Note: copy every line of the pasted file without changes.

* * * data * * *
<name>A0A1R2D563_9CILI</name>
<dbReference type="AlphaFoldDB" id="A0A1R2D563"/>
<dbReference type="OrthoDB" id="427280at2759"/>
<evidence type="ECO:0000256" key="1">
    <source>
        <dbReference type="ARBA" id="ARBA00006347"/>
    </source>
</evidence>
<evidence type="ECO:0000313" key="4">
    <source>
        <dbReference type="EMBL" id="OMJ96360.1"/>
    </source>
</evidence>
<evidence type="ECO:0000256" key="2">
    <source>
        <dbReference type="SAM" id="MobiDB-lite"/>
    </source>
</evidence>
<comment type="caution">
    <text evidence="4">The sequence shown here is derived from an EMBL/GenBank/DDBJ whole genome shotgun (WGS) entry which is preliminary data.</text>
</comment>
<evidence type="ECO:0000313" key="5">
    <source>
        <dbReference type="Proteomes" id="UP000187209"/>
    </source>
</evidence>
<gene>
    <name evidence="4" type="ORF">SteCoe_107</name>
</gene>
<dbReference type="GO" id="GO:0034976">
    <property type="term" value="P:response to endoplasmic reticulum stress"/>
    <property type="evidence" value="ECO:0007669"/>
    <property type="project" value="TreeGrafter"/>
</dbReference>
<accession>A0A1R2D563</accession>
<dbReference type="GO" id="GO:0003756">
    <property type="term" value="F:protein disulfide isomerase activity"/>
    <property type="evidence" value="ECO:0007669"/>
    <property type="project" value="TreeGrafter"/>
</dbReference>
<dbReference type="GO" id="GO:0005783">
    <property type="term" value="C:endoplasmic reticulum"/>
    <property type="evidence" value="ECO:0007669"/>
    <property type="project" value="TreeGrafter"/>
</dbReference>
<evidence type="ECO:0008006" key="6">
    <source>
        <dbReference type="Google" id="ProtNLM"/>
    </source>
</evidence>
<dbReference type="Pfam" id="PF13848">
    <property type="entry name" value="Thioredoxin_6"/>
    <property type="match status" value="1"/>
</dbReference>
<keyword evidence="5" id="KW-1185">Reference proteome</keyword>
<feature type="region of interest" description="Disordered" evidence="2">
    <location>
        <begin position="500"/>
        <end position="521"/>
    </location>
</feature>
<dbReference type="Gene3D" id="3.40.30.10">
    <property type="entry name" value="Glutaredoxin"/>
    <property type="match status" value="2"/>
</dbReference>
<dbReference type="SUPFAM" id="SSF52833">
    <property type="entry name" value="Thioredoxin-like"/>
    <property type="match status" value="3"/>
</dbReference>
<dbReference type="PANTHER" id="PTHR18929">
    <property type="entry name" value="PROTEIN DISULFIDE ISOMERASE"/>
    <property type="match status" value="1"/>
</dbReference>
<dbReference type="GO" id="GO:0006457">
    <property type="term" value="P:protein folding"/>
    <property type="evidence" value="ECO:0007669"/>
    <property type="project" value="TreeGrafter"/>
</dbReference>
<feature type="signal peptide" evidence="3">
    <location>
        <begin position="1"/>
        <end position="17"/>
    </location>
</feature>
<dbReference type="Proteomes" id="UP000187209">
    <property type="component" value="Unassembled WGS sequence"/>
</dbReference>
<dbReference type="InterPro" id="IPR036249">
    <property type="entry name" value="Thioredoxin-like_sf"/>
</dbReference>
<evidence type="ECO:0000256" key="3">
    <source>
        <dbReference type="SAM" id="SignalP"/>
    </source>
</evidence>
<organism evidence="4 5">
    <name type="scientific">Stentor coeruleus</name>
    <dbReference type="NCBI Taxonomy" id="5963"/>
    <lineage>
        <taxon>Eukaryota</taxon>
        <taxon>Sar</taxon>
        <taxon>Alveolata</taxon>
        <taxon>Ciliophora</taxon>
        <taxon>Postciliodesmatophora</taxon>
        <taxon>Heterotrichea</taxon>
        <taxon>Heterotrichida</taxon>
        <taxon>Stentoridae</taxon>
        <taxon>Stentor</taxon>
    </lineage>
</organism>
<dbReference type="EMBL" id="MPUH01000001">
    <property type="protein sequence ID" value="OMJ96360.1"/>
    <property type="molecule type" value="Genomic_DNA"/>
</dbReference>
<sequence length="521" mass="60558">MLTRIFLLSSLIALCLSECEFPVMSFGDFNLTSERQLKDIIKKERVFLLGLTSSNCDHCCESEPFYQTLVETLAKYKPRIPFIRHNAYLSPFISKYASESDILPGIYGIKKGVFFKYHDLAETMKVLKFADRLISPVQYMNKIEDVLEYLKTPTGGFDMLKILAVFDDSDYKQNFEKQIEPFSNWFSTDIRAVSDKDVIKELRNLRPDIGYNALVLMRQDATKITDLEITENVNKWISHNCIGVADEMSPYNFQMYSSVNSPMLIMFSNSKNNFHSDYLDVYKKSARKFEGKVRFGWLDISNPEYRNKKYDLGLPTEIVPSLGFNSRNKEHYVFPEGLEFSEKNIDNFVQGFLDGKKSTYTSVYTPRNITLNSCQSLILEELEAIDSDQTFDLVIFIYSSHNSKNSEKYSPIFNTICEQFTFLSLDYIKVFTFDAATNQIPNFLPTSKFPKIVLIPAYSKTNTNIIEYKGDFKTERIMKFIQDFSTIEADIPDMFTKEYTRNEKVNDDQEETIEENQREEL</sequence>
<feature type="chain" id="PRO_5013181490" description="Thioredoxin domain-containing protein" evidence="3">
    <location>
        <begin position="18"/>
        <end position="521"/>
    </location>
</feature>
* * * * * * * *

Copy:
<name>A0A1R2D563_9CILI</name>
<dbReference type="AlphaFoldDB" id="A0A1R2D563"/>
<dbReference type="OrthoDB" id="427280at2759"/>
<evidence type="ECO:0000256" key="1">
    <source>
        <dbReference type="ARBA" id="ARBA00006347"/>
    </source>
</evidence>
<evidence type="ECO:0000313" key="4">
    <source>
        <dbReference type="EMBL" id="OMJ96360.1"/>
    </source>
</evidence>
<evidence type="ECO:0000256" key="2">
    <source>
        <dbReference type="SAM" id="MobiDB-lite"/>
    </source>
</evidence>
<comment type="caution">
    <text evidence="4">The sequence shown here is derived from an EMBL/GenBank/DDBJ whole genome shotgun (WGS) entry which is preliminary data.</text>
</comment>
<evidence type="ECO:0000313" key="5">
    <source>
        <dbReference type="Proteomes" id="UP000187209"/>
    </source>
</evidence>
<gene>
    <name evidence="4" type="ORF">SteCoe_107</name>
</gene>
<dbReference type="GO" id="GO:0034976">
    <property type="term" value="P:response to endoplasmic reticulum stress"/>
    <property type="evidence" value="ECO:0007669"/>
    <property type="project" value="TreeGrafter"/>
</dbReference>
<accession>A0A1R2D563</accession>
<dbReference type="GO" id="GO:0003756">
    <property type="term" value="F:protein disulfide isomerase activity"/>
    <property type="evidence" value="ECO:0007669"/>
    <property type="project" value="TreeGrafter"/>
</dbReference>
<dbReference type="GO" id="GO:0005783">
    <property type="term" value="C:endoplasmic reticulum"/>
    <property type="evidence" value="ECO:0007669"/>
    <property type="project" value="TreeGrafter"/>
</dbReference>
<evidence type="ECO:0008006" key="6">
    <source>
        <dbReference type="Google" id="ProtNLM"/>
    </source>
</evidence>
<dbReference type="Pfam" id="PF13848">
    <property type="entry name" value="Thioredoxin_6"/>
    <property type="match status" value="1"/>
</dbReference>
<keyword evidence="5" id="KW-1185">Reference proteome</keyword>
<feature type="region of interest" description="Disordered" evidence="2">
    <location>
        <begin position="500"/>
        <end position="521"/>
    </location>
</feature>
<dbReference type="Gene3D" id="3.40.30.10">
    <property type="entry name" value="Glutaredoxin"/>
    <property type="match status" value="2"/>
</dbReference>
<dbReference type="SUPFAM" id="SSF52833">
    <property type="entry name" value="Thioredoxin-like"/>
    <property type="match status" value="3"/>
</dbReference>
<dbReference type="PANTHER" id="PTHR18929">
    <property type="entry name" value="PROTEIN DISULFIDE ISOMERASE"/>
    <property type="match status" value="1"/>
</dbReference>
<dbReference type="GO" id="GO:0006457">
    <property type="term" value="P:protein folding"/>
    <property type="evidence" value="ECO:0007669"/>
    <property type="project" value="TreeGrafter"/>
</dbReference>
<feature type="signal peptide" evidence="3">
    <location>
        <begin position="1"/>
        <end position="17"/>
    </location>
</feature>
<dbReference type="Proteomes" id="UP000187209">
    <property type="component" value="Unassembled WGS sequence"/>
</dbReference>
<dbReference type="InterPro" id="IPR036249">
    <property type="entry name" value="Thioredoxin-like_sf"/>
</dbReference>
<evidence type="ECO:0000256" key="3">
    <source>
        <dbReference type="SAM" id="SignalP"/>
    </source>
</evidence>
<organism evidence="4 5">
    <name type="scientific">Stentor coeruleus</name>
    <dbReference type="NCBI Taxonomy" id="5963"/>
    <lineage>
        <taxon>Eukaryota</taxon>
        <taxon>Sar</taxon>
        <taxon>Alveolata</taxon>
        <taxon>Ciliophora</taxon>
        <taxon>Postciliodesmatophora</taxon>
        <taxon>Heterotrichea</taxon>
        <taxon>Heterotrichida</taxon>
        <taxon>Stentoridae</taxon>
        <taxon>Stentor</taxon>
    </lineage>
</organism>
<dbReference type="EMBL" id="MPUH01000001">
    <property type="protein sequence ID" value="OMJ96360.1"/>
    <property type="molecule type" value="Genomic_DNA"/>
</dbReference>
<sequence length="521" mass="60558">MLTRIFLLSSLIALCLSECEFPVMSFGDFNLTSERQLKDIIKKERVFLLGLTSSNCDHCCESEPFYQTLVETLAKYKPRIPFIRHNAYLSPFISKYASESDILPGIYGIKKGVFFKYHDLAETMKVLKFADRLISPVQYMNKIEDVLEYLKTPTGGFDMLKILAVFDDSDYKQNFEKQIEPFSNWFSTDIRAVSDKDVIKELRNLRPDIGYNALVLMRQDATKITDLEITENVNKWISHNCIGVADEMSPYNFQMYSSVNSPMLIMFSNSKNNFHSDYLDVYKKSARKFEGKVRFGWLDISNPEYRNKKYDLGLPTEIVPSLGFNSRNKEHYVFPEGLEFSEKNIDNFVQGFLDGKKSTYTSVYTPRNITLNSCQSLILEELEAIDSDQTFDLVIFIYSSHNSKNSEKYSPIFNTICEQFTFLSLDYIKVFTFDAATNQIPNFLPTSKFPKIVLIPAYSKTNTNIIEYKGDFKTERIMKFIQDFSTIEADIPDMFTKEYTRNEKVNDDQEETIEENQREEL</sequence>
<feature type="chain" id="PRO_5013181490" description="Thioredoxin domain-containing protein" evidence="3">
    <location>
        <begin position="18"/>
        <end position="521"/>
    </location>
</feature>